Featured Filmmaker ~ Bruce Logan ASC

What can you say about a man who’s done everything? Because Bruce Logan has done everything.

He’s told us amazing stories and accompanied them with equally amazing special effects.

He’s given us some of the most memorable film images of the last two decades. Think of the revelation of the killer ape’s bones on the space ship in 2001: a Space Odyssey. Or Luke Skywalker blowing up the Death Star in Star Wars. Or the opening scene from Airplane with the shark-line tail fin gliding through the clouds to the music from Jaws. Or the miniature Lily Tomlin going down the garbage disposal in The Incredible Shrinking Woman. Or Hank Williams and his rowdy friends mixing it up on Monday Night Football. Or the hyped up Johnny Depp setting out on his acid road trip in Fear and Loathing in Las Vegas. Or film’s first journey into cyberspace with the revolutionary Tron.. We have Bruce Logan to thank for all of these.

He has racked up film credits that are almost too numerous to mention. He won two Emmys as a writer/director and Director of Photography. He has directed spots which garnered two advertising Golden Lions at the Cannes Film Festival. He has produced enormously popular Super Bowl spots. He has shot feature films, theater projects, television commercials, music videos, and television shows. He has produced 80 episodes of Network HDTV. And, he has been a colorist for film and television under his own company: Color by Rainbow. Talk about being a legend in your own time.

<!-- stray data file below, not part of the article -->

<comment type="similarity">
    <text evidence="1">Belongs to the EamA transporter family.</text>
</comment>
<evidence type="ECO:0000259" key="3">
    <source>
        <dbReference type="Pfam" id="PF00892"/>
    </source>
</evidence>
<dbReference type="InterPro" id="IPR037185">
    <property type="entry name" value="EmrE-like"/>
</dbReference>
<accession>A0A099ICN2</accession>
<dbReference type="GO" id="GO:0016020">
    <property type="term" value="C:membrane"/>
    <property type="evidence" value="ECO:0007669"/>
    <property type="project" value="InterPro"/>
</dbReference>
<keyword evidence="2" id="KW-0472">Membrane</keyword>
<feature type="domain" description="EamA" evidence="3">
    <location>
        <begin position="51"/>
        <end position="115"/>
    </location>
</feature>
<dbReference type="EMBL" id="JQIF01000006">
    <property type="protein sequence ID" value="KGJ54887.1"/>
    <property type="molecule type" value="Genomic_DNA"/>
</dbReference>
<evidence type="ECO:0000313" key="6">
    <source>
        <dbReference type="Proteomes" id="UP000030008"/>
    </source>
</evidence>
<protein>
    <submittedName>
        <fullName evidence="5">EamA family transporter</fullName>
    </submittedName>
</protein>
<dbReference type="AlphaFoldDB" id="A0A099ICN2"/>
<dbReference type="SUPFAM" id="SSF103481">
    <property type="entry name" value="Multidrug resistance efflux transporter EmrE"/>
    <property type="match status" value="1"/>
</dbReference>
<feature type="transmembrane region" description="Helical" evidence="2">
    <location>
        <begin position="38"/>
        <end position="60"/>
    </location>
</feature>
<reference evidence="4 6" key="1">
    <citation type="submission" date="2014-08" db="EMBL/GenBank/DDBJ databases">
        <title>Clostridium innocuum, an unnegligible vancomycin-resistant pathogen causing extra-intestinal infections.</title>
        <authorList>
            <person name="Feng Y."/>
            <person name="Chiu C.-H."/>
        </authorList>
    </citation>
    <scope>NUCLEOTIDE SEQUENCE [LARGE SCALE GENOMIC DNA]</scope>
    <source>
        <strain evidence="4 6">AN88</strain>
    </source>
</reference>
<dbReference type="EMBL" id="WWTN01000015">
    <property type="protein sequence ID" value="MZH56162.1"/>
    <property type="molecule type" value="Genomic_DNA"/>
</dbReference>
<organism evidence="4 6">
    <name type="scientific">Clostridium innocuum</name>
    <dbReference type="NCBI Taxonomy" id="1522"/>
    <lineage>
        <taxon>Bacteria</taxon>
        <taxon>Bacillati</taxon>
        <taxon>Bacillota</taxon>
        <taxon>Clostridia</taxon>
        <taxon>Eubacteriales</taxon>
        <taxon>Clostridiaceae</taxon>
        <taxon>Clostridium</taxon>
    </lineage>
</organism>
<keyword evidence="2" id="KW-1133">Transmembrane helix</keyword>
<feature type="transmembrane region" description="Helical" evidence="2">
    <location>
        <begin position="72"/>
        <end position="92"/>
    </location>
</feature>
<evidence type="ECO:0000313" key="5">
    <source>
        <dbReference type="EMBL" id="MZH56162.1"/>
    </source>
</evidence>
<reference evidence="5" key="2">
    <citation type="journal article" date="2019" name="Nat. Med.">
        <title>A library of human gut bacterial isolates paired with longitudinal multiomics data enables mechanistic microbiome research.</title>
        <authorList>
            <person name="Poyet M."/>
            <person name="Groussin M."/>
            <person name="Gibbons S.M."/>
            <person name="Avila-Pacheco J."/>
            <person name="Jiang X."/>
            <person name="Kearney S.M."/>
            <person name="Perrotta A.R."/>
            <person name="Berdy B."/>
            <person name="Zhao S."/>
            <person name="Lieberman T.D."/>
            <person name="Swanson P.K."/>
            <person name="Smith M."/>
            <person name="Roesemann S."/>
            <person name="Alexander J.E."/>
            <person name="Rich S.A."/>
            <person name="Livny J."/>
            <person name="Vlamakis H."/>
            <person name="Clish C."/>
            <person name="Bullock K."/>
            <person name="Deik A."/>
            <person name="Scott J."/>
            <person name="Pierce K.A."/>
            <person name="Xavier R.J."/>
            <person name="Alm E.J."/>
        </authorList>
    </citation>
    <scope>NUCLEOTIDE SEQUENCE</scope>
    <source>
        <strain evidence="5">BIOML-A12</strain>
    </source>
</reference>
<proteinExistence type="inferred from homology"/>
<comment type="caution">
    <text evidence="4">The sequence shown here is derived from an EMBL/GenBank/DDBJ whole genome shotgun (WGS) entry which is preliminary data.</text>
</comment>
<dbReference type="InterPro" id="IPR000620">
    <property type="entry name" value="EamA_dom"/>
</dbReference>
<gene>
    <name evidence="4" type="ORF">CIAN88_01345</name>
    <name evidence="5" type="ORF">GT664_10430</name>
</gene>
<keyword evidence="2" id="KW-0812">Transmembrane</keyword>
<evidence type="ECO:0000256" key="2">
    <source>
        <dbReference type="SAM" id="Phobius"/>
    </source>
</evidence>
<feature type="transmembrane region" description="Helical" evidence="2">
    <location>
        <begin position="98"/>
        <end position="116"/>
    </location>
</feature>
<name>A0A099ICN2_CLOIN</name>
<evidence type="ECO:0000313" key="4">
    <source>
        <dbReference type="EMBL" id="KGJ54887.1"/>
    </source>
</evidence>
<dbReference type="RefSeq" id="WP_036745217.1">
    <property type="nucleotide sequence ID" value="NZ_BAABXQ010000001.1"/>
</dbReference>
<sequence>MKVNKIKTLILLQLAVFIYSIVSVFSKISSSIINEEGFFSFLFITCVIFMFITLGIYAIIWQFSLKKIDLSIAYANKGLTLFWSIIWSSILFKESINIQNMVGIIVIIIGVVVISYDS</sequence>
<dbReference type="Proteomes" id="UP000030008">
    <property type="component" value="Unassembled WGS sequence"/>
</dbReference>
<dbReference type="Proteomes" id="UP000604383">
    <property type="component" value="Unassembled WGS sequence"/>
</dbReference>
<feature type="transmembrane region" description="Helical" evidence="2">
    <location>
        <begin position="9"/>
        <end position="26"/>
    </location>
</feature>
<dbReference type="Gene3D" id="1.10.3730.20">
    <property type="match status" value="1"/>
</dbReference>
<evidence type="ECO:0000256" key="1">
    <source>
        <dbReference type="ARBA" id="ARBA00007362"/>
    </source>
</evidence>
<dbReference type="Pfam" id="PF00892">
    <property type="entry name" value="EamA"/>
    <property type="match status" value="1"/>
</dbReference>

Bruce Logan - About US

I am a camera with its shutter open, recording…recording the man shaving at the window opposite and the woman in the kimono washing her hair. Someday, all this will have to be developed, carefully printed, fixed. Christopher Isherwood, Goodbye to Berlin

Bruce Logan and his camera are lifelong companions. A member of the American Society of Cinematographers (ASC) and the Academy of Motion Picture Arts and Sciences, Bruce has worked with all of the Hollywood legends: George Lucas , Stanley Kubrick, Robert Wise, Johathan Demme, Joel Schumacher, John Huston, and Terry Gilliam to name a few. He created the visual effects for the original Star Wars films, as well as 2001: a Space Odyssey, Airplane, and, more recently, Batman Forever.

But all this is the stuff of biography. Who is Bruce Logan—really. For starters, there was Star Wars: Episode IV the film for which Logan created special effects. Who can begin to recount the scenes that will be forever etched in our collective memories: X-Wings and Tie Fighters bursting into flames, the destruction of the Death Star which Bruce Logan is proud of (the destruction of Alderaan, not so much).